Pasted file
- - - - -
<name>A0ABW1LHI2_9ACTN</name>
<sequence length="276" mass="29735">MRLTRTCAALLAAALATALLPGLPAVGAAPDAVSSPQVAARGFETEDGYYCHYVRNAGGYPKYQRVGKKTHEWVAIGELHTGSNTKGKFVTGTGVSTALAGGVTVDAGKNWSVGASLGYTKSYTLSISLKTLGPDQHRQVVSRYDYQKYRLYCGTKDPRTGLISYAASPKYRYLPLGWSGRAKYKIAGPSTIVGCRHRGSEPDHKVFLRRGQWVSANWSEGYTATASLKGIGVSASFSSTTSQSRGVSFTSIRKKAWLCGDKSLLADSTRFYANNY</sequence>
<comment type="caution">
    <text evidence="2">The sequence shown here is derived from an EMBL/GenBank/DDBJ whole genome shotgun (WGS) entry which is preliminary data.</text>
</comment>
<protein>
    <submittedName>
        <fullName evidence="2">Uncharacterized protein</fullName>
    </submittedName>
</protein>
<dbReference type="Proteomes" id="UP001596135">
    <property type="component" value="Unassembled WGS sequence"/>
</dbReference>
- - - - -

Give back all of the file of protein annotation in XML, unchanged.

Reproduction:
<name>A0ABW1LHI2_9ACTN</name>
<sequence length="276" mass="29735">MRLTRTCAALLAAALATALLPGLPAVGAAPDAVSSPQVAARGFETEDGYYCHYVRNAGGYPKYQRVGKKTHEWVAIGELHTGSNTKGKFVTGTGVSTALAGGVTVDAGKNWSVGASLGYTKSYTLSISLKTLGPDQHRQVVSRYDYQKYRLYCGTKDPRTGLISYAASPKYRYLPLGWSGRAKYKIAGPSTIVGCRHRGSEPDHKVFLRRGQWVSANWSEGYTATASLKGIGVSASFSSTTSQSRGVSFTSIRKKAWLCGDKSLLADSTRFYANNY</sequence>
<comment type="caution">
    <text evidence="2">The sequence shown here is derived from an EMBL/GenBank/DDBJ whole genome shotgun (WGS) entry which is preliminary data.</text>
</comment>
<protein>
    <submittedName>
        <fullName evidence="2">Uncharacterized protein</fullName>
    </submittedName>
</protein>
<dbReference type="Proteomes" id="UP001596135">
    <property type="component" value="Unassembled WGS sequence"/>
</dbReference>